FDA puts the brakes on J&J vaccine after 9th clotting death reported

Boxes of Johnson & Johnson's Janssen COVID-19 vaccine at a vaccination site in Florida.

Enlarge / Boxes of Johnson & Johnson’s Janssen COVID-19 vaccine at a vaccination site in Florida. (credit: Getty | Paul Hennessy)

The US Food and Drug Administration limited the use of the Johnson & Johnson (Janssen) COVID-19 vaccine late Thursday, citing the risk of a very rare but severe clotting disorder, called thrombosis with thrombocytopenia syndrome (TTS).

From now on, the J&J vaccine is only to be used in people ages 18 and up who are unable or unwilling to receive an alternative COVID-19 vaccine. That includes people who have had a life-threatening allergic reaction (anaphylaxis) to an mRNA COVID-19 vaccine, people who have personal concerns about mRNA COVID-19 vaccines and would otherwise not get vaccinated, and people who don’t have access to mRNA COVID-19 vaccines.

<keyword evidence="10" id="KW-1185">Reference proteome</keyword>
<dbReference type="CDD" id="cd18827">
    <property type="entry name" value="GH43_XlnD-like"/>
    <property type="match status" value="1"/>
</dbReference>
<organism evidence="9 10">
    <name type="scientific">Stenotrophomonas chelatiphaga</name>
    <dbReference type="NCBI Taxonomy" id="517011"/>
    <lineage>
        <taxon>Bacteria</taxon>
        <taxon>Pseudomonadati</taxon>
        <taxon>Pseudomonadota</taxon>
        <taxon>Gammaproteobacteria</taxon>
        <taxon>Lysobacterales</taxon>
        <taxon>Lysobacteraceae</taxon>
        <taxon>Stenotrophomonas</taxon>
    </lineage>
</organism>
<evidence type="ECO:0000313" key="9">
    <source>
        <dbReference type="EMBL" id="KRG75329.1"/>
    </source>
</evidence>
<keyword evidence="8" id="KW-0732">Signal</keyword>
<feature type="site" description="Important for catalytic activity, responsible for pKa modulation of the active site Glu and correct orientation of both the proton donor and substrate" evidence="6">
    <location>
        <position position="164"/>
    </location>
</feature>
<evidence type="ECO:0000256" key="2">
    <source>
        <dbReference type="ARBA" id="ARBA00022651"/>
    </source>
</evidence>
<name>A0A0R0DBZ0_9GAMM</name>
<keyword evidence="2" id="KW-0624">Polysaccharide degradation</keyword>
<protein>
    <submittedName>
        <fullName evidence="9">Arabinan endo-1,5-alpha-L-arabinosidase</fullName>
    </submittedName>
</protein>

The limitation comes as the FDA and the Centers for Disease Control and Prevention have been closely monitoring people who received J&J COVID-19 vaccinations for TTS. To date, the agencies have identified and confirmed 60 cases of TTS linked to the vaccine, including nine deaths. That represents a rate of 3.23 TTS cases per million doses of J&J vaccine administered, and a rate of 0.48 TTS deaths per million doses of vaccine administered, the FDA said Thursday.

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